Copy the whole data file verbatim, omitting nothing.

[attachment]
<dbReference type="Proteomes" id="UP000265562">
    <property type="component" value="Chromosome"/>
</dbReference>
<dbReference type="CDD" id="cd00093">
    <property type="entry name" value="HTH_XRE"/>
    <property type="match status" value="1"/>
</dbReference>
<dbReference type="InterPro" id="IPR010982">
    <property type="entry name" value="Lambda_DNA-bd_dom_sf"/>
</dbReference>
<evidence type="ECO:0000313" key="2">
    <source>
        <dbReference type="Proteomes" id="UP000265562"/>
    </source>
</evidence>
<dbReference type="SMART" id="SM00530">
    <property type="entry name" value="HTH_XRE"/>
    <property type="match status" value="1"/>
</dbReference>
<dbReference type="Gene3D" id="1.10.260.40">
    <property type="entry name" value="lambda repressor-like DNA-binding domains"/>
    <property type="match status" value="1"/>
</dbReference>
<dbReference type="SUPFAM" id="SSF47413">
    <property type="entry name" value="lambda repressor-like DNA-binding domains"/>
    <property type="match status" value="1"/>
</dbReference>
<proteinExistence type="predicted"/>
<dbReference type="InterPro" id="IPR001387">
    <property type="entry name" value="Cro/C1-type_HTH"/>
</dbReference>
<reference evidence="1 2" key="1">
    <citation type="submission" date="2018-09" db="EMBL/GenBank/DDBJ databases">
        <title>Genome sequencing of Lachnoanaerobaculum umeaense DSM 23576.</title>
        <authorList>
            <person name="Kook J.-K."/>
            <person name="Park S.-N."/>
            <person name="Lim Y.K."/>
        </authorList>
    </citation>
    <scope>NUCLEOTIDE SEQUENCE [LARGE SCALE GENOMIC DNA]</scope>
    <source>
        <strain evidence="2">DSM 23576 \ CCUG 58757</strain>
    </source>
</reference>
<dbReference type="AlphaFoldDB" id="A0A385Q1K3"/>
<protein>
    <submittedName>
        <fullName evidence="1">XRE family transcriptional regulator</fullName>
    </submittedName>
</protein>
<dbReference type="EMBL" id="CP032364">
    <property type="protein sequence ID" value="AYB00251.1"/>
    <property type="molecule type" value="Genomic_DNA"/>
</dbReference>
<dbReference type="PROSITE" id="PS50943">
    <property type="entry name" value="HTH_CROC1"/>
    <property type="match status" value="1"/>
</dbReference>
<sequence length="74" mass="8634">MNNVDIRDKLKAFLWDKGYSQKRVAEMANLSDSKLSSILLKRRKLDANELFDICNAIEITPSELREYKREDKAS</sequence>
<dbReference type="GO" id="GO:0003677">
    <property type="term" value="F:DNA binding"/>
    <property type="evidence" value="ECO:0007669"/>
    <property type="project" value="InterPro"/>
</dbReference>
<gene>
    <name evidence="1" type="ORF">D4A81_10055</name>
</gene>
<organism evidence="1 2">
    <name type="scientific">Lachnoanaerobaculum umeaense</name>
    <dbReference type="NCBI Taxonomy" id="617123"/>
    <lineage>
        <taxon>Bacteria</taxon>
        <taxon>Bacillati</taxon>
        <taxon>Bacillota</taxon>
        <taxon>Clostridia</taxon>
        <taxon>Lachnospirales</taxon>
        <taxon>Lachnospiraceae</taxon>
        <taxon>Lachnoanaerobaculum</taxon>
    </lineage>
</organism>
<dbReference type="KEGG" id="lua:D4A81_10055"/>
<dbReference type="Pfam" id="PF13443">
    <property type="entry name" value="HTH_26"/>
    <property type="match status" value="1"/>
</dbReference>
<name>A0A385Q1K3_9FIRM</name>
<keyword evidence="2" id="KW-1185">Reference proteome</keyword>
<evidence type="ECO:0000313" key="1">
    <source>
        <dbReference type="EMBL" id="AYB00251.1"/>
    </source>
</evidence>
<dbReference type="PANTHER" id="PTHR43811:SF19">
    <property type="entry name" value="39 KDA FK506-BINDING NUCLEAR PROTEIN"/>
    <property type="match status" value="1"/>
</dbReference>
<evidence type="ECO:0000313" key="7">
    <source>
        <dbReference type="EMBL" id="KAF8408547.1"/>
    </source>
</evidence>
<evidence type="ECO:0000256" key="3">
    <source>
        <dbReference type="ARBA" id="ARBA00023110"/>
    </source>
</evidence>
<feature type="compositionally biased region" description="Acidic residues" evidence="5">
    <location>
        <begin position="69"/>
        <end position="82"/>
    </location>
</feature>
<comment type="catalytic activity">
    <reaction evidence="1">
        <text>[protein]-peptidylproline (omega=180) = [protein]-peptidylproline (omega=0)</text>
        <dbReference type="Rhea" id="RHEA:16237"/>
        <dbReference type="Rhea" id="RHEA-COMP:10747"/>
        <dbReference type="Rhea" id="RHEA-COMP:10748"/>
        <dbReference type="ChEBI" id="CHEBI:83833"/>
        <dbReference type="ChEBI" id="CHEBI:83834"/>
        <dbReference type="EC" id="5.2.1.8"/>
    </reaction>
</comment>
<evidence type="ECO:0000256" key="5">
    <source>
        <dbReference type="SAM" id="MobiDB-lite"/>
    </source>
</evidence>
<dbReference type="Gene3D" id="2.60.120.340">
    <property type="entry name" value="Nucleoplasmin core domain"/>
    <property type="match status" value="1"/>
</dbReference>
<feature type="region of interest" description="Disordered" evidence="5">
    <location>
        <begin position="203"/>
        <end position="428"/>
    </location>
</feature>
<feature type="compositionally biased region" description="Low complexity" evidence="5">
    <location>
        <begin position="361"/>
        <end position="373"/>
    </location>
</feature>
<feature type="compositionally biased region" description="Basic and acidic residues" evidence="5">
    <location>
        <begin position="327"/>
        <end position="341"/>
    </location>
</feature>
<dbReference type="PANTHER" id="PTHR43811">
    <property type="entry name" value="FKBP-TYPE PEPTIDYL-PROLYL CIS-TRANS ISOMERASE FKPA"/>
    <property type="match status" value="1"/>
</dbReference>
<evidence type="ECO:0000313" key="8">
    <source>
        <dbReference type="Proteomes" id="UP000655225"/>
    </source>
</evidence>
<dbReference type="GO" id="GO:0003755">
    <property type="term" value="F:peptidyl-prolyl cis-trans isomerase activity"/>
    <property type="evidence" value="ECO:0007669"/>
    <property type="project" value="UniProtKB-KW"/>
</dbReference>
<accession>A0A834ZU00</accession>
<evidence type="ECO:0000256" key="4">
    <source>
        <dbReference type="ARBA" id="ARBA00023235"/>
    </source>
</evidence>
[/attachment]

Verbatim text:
<dbReference type="Proteomes" id="UP000265562">
    <property type="component" value="Chromosome"/>
</dbReference>
<dbReference type="CDD" id="cd00093">
    <property type="entry name" value="HTH_XRE"/>
    <property type="match status" value="1"/>
</dbReference>
<dbReference type="InterPro" id="IPR010982">
    <property type="entry name" value="Lambda_DNA-bd_dom_sf"/>
</dbReference>
<evidence type="ECO:0000313" key="2">
    <source>
        <dbReference type="Proteomes" id="UP000265562"/>
    </source>
</evidence>
<dbReference type="SMART" id="SM00530">
    <property type="entry name" value="HTH_XRE"/>
    <property type="match status" value="1"/>
</dbReference>
<dbReference type="Gene3D" id="1.10.260.40">
    <property type="entry name" value="lambda repressor-like DNA-binding domains"/>
    <property type="match status" value="1"/>
</dbReference>
<dbReference type="SUPFAM" id="SSF47413">
    <property type="entry name" value="lambda repressor-like DNA-binding domains"/>
    <property type="match status" value="1"/>
</dbReference>
<proteinExistence type="predicted"/>
<dbReference type="InterPro" id="IPR001387">
    <property type="entry name" value="Cro/C1-type_HTH"/>
</dbReference>
<reference evidence="1 2" key="1">
    <citation type="submission" date="2018-09" db="EMBL/GenBank/DDBJ databases">
        <title>Genome sequencing of Lachnoanaerobaculum umeaense DSM 23576.</title>
        <authorList>
            <person name="Kook J.-K."/>
            <person name="Park S.-N."/>
            <person name="Lim Y.K."/>
        </authorList>
    </citation>
    <scope>NUCLEOTIDE SEQUENCE [LARGE SCALE GENOMIC DNA]</scope>
    <source>
        <strain evidence="2">DSM 23576 \ CCUG 58757</strain>
    </source>
</reference>
<dbReference type="AlphaFoldDB" id="A0A385Q1K3"/>
<protein>
    <submittedName>
        <fullName evidence="1">XRE family transcriptional regulator</fullName>
    </submittedName>
</protein>
<dbReference type="EMBL" id="CP032364">
    <property type="protein sequence ID" value="AYB00251.1"/>
    <property type="molecule type" value="Genomic_DNA"/>
</dbReference>
<dbReference type="PROSITE" id="PS50943">
    <property type="entry name" value="HTH_CROC1"/>
    <property type="match status" value="1"/>
</dbReference>
<sequence length="74" mass="8634">MNNVDIRDKLKAFLWDKGYSQKRVAEMANLSDSKLSSILLKRRKLDANELFDICNAIEITPSELREYKREDKAS</sequence>
<dbReference type="GO" id="GO:0003677">
    <property type="term" value="F:DNA binding"/>
    <property type="evidence" value="ECO:0007669"/>
    <property type="project" value="InterPro"/>
</dbReference>
<gene>
    <name evidence="1" type="ORF">D4A81_10055</name>
</gene>
<organism evidence="1 2">
    <name type="scientific">Lachnoanaerobaculum umeaense</name>
    <dbReference type="NCBI Taxonomy" id="617123"/>
    <lineage>
        <taxon>Bacteria</taxon>
        <taxon>Bacillati</taxon>
        <taxon>Bacillota</taxon>
        <taxon>Clostridia</taxon>
        <taxon>Lachnospirales</taxon>
        <taxon>Lachnospiraceae</taxon>
        <taxon>Lachnoanaerobaculum</taxon>
    </lineage>
</organism>
<dbReference type="KEGG" id="lua:D4A81_10055"/>
<dbReference type="Pfam" id="PF13443">
    <property type="entry name" value="HTH_26"/>
    <property type="match status" value="1"/>
</dbReference>
<name>A0A385Q1K3_9FIRM</name>
<keyword evidence="2" id="KW-1185">Reference proteome</keyword>
<evidence type="ECO:0000313" key="1">
    <source>
        <dbReference type="EMBL" id="AYB00251.1"/>
    </source>
</evidence>
<dbReference type="PANTHER" id="PTHR43811:SF19">
    <property type="entry name" value="39 KDA FK506-BINDING NUCLEAR PROTEIN"/>
    <property type="match status" value="1"/>
</dbReference>
<evidence type="ECO:0000313" key="7">
    <source>
        <dbReference type="EMBL" id="KAF8408547.1"/>
    </source>
</evidence>
<evidence type="ECO:0000256" key="3">
    <source>
        <dbReference type="ARBA" id="ARBA00023110"/>
    </source>
</evidence>
<feature type="compositionally biased region" description="Acidic residues" evidence="5">
    <location>
        <begin position="69"/>
        <end position="82"/>
    </location>
</feature>
<comment type="catalytic activity">
    <reaction evidence="1">
        <text>[protein]-peptidylproline (omega=180) = [protein]-peptidylproline (omega=0)</text>
        <dbReference type="Rhea" id="RHEA:16237"/>
        <dbReference type="Rhea" id="RHEA-COMP:10747"/>
        <dbReference type="Rhea" id="RHEA-COMP:10748"/>
        <dbReference type="ChEBI" id="CHEBI:83833"/>
        <dbReference type="ChEBI" id="CHEBI:83834"/>
        <dbReference type="EC" id="5.2.1.8"/>
    </reaction>
</comment>
<evidence type="ECO:0000256" key="5">
    <source>
        <dbReference type="SAM" id="MobiDB-lite"/>
    </source>
</evidence>
<dbReference type="Gene3D" id="2.60.120.340">
    <property type="entry name" value="Nucleoplasmin core domain"/>
    <property type="match status" value="1"/>
</dbReference>
<feature type="region of interest" description="Disordered" evidence="5">
    <location>
        <begin position="203"/>
        <end position="428"/>
    </location>
</feature>
<feature type="compositionally biased region" description="Low complexity" evidence="5">
    <location>
        <begin position="361"/>
        <end position="373"/>
    </location>
</feature>
<feature type="compositionally biased region" description="Basic and acidic residues" evidence="5">
    <location>
        <begin position="327"/>
        <end position="341"/>
    </location>
</feature>
<dbReference type="PANTHER" id="PTHR43811">
    <property type="entry name" value="FKBP-TYPE PEPTIDYL-PROLYL CIS-TRANS ISOMERASE FKPA"/>
    <property type="match status" value="1"/>
</dbReference>
<evidence type="ECO:0000313" key="8">
    <source>
        <dbReference type="Proteomes" id="UP000655225"/>
    </source>
</evidence>
<dbReference type="GO" id="GO:0003755">
    <property type="term" value="F:peptidyl-prolyl cis-trans isomerase activity"/>
    <property type="evidence" value="ECO:0007669"/>
    <property type="project" value="UniProtKB-KW"/>
</dbReference>
<accession>A0A834ZU00</accession>
<evidence type="ECO:0000256" key="4">
    <source>
        <dbReference type="ARBA" id="ARBA00023235"/>
    </source>
</evidence>